US stocks drifted to a mixed finish on Friday as Wall Street worried about the impact of high oil prices on the nation's trade deficit and Intel Corp's bullish sales forecast prompted some profit-taking. The major indexes were also mixed for the week.
Investors were concerned that high oil prices, which helped boost the April trade deficit by 6 percent, would further weigh on the economy and drag on stocks. According to the US Commerce Department, the trade deficit rose to US$56.96 billion from US$53.56 billion in March. While that was a smaller increase than expected, oil imports rose to the second-highest level on record -- enough to raise concerns that high oil prices would weigh on consumer spending as well as business costs.
Despite US Federal Reserve Chairman Alan Greenspan's relatively positive assessment of the economy on Thursday, Wall Street's economic worries were not assuaged, and many investors were hoping for better news from second-quarter earnings and, ideally, stronger economic data in the weeks ahead.
"The values are no longer there, the economy is slowing, interest rates are taking their toll and are starting to slow economic growth," said Steven Goldman, chief market strategist at Weeden & Co. "The market is not going to be as resilient; gains aren't as sustainable, action is choppier."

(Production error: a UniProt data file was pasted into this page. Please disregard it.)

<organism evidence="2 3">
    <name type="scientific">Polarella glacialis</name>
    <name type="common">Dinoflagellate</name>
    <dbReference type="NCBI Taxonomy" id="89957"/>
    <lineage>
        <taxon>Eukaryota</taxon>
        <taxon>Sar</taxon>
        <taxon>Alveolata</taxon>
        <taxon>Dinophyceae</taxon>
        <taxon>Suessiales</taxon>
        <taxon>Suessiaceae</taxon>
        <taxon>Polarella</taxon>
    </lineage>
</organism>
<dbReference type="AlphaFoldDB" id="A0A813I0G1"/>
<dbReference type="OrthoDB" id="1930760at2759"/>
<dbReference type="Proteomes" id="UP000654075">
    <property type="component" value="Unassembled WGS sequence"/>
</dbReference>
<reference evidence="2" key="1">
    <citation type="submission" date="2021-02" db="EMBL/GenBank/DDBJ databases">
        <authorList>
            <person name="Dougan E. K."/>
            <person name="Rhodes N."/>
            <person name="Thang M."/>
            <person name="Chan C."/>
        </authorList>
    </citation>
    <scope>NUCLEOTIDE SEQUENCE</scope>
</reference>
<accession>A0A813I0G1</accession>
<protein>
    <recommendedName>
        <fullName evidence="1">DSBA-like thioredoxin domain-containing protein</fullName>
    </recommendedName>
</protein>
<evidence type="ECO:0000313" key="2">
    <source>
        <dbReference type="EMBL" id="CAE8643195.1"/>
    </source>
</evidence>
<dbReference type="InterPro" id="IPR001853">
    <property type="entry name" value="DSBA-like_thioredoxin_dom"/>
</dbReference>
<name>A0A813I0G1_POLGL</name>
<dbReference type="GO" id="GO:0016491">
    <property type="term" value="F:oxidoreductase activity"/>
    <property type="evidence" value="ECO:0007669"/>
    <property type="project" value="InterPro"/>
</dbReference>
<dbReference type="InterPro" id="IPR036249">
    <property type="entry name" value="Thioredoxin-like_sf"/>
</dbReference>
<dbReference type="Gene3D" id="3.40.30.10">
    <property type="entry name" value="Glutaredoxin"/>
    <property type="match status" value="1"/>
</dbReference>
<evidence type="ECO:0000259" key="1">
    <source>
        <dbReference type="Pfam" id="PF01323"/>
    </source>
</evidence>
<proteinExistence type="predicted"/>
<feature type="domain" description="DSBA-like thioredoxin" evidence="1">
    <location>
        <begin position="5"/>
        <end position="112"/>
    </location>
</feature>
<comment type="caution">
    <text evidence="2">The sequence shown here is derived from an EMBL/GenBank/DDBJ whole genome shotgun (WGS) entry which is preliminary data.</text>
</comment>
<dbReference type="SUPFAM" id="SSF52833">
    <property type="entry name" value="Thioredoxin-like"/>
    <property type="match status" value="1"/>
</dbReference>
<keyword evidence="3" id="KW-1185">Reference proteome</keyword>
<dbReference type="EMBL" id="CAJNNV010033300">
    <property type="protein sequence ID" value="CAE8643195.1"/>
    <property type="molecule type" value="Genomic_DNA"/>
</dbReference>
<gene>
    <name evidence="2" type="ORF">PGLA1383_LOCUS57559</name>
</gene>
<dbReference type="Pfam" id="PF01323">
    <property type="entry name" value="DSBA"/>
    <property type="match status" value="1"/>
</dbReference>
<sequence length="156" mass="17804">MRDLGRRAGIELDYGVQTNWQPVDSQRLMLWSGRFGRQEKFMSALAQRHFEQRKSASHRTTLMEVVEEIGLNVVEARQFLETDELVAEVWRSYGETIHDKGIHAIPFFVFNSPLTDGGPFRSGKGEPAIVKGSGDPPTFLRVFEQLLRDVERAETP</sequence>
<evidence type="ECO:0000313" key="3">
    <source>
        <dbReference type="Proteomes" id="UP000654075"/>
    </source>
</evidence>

The Dow Jones rose 9.61, or 0.09 percent, to 10,512.63.
The Standard & Poor's 500 index fell 2.82, or 0.23 percent, to 1,198.11, and the NASDAQ composite index lost 13.91, or 0.67 percent, to 2,063.00.
Bonds sold off heavily as investors continued to react to Greenspan's bullish assessment of the economy on Thursday. The yield on the 10-year Treasury note rose to 4.04 percent from 3.95 percent late Thursday. The dollar fell against most major currencies, while gold prices rose.
The week's trading was marked by a lack of hard economic news and continued uncertainty over the health of the economy, despite Greenspan's forecast. For the week, the Dow rose 0.49 percent, the S&P climbed 0.17 percent and the NASDAQ lost 0.41 percent.
The Russell 2000 index of smaller companies was up 0.10, or 0.02 percent, at 626.33.
The Dow Jones Wilshire 5000 Composite Index -- a free-float weighted index that measures 5,000 US-based companies -- ended the week at 11,875.98, up 32.04 points from last week. A year ago the index was 11,045.95.